Vanderbilt Law Review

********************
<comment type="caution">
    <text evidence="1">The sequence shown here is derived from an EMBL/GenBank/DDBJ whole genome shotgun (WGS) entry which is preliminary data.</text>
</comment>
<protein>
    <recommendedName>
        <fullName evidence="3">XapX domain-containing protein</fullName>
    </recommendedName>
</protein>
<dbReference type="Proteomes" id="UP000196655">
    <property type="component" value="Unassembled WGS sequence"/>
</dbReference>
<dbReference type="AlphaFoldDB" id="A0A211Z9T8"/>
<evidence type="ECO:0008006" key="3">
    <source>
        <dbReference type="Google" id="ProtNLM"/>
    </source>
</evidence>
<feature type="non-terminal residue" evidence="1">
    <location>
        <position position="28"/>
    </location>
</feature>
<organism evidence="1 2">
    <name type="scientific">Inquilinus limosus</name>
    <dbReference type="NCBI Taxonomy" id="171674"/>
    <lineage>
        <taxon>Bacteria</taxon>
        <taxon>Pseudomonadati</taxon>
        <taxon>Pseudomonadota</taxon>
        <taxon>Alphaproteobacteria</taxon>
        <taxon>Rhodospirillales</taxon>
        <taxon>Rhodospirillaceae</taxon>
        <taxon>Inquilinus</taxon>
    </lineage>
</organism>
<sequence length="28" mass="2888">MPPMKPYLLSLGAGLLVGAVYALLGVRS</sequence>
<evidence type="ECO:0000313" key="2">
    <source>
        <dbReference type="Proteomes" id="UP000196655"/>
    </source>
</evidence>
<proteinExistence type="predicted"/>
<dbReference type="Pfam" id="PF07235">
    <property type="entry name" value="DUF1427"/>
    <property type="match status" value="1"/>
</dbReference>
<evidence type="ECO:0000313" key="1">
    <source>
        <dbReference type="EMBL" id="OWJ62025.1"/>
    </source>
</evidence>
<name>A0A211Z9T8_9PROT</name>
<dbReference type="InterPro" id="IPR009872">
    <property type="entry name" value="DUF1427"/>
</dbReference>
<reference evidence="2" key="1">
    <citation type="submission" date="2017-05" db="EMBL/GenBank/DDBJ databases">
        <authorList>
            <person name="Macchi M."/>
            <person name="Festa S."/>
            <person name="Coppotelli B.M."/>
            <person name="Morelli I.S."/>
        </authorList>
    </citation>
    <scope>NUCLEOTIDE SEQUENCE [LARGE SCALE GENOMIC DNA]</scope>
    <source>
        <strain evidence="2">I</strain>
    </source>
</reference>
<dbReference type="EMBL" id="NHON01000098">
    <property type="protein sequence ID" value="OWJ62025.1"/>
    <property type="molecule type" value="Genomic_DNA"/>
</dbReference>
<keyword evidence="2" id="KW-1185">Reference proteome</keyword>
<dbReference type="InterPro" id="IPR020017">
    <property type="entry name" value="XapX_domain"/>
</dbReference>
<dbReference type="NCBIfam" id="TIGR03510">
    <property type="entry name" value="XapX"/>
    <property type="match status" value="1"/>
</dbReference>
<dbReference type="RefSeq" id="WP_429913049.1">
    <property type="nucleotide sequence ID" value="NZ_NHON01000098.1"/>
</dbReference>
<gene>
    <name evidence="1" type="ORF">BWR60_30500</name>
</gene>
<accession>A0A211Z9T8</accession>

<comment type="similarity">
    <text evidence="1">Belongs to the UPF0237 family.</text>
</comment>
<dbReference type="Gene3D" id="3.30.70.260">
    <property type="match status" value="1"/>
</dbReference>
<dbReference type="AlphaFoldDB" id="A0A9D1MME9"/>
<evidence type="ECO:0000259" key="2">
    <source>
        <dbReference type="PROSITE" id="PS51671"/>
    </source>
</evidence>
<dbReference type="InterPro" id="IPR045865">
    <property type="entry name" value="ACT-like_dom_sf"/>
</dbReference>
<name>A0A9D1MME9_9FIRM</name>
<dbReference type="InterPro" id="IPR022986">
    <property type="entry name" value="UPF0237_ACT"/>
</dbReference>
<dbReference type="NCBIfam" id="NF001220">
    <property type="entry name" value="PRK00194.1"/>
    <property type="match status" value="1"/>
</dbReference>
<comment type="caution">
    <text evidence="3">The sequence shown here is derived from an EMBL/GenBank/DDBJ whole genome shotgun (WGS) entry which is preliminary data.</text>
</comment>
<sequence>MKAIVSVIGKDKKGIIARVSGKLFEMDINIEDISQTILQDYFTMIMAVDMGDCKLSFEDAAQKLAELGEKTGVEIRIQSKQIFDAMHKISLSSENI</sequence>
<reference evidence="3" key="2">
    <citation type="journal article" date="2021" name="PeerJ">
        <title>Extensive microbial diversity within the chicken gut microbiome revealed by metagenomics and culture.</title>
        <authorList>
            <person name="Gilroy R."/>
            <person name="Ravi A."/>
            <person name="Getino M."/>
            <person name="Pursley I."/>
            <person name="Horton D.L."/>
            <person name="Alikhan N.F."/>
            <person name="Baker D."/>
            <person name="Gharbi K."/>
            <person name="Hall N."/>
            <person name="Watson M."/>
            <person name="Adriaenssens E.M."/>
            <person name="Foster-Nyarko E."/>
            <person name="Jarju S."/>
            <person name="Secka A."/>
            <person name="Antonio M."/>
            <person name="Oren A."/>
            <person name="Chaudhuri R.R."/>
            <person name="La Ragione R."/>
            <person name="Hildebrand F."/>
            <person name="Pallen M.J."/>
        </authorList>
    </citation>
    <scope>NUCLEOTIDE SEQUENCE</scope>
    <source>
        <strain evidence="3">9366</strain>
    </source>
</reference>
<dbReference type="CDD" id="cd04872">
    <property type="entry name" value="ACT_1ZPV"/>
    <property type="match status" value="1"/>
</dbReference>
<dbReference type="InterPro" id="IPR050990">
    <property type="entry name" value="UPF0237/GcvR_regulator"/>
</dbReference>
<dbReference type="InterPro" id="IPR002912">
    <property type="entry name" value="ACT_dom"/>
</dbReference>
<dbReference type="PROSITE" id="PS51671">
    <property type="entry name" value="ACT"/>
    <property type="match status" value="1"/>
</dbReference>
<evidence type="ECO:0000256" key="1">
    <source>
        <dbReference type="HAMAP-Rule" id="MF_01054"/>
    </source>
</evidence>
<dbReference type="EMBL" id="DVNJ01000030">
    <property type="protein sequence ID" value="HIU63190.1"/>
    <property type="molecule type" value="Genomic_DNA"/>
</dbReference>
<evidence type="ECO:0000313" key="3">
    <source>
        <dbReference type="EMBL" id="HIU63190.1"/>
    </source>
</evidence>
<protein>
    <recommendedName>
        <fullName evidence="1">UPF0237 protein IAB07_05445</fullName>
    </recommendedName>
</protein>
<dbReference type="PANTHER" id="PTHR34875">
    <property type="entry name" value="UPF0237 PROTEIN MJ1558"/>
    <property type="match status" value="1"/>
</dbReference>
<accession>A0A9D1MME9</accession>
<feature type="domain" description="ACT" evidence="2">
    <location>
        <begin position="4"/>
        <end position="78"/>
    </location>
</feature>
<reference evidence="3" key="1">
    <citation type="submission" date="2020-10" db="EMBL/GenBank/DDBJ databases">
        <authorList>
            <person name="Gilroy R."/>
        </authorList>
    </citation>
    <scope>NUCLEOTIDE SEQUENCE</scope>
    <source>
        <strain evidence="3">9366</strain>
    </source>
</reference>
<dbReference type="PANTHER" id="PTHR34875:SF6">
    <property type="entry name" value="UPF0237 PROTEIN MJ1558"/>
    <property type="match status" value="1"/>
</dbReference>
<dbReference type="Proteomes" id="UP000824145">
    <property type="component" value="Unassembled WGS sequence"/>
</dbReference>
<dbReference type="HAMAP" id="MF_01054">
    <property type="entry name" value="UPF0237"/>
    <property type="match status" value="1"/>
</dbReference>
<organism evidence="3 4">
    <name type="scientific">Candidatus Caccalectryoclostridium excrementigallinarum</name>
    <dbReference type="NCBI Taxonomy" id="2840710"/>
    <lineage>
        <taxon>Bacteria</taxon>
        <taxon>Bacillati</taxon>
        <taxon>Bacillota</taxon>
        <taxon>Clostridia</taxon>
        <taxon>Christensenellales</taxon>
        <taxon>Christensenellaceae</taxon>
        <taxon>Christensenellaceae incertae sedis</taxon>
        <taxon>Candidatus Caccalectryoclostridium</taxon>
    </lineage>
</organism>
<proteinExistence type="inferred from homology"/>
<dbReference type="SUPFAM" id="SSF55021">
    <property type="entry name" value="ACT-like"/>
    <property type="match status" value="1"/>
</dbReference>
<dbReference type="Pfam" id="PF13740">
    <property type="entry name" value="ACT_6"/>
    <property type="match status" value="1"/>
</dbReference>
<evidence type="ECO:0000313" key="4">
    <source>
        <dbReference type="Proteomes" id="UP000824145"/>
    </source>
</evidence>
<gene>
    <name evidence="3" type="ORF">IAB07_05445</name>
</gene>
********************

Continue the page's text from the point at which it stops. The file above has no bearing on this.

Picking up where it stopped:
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The Federal Courts field may be experiencing a methodological crisis, but if so, it is a methodological crisis of a peculiar kind. The problem is not that new methodologies threaten traditional modes of analysis. On the contrary, the difficulty is that we have been doing largely the same thing for more than forty years--asking much the same questions formulated by Henry Hart and Herbert Wechsler in the first edition of The Federal Courts and the Federal System' and trying to answer them with roughly the same techniques. Not surprisingly, a number of people would like to throw off the Hart and Wechsler yoke and get on with something else. But what? The restiveness that I sense among many Federal Courts teachers brings to mind two metaphors. The first is that of oedipal rebellion. Arguably, it is past time when self-respecting legal academics would have demolished conventions established by such long- dominant authority figures as Hart and Wechsler. I have my own share of oedipal urges. On the fourth floor of Harvard Law School's Griswold Hall, no more than twenty-five feet from my office, hangs a larger-than-life portrait of Henry Hart. As I gaze at Professor Hart each morning, I often experience awe at his scholarly achievements, as reflected not only in the Hart and Wechsler casebook but also in the equally profound and influential materials on The Legal Process that he co-authored with Albert Sacks. But it is not always gratifying to work in the shadow of a legend. Among other things, I know that many colleagues in other fields view work in Hart's shadow as dull work indeed. When I began teaching Federal Courts twelve years ago, a former teacher of mine described the field as an "intellectual backwater." It was an area ripe for imaginative revision, he thought. Yet no fundamental reorientation has occurred in the interim. Why not?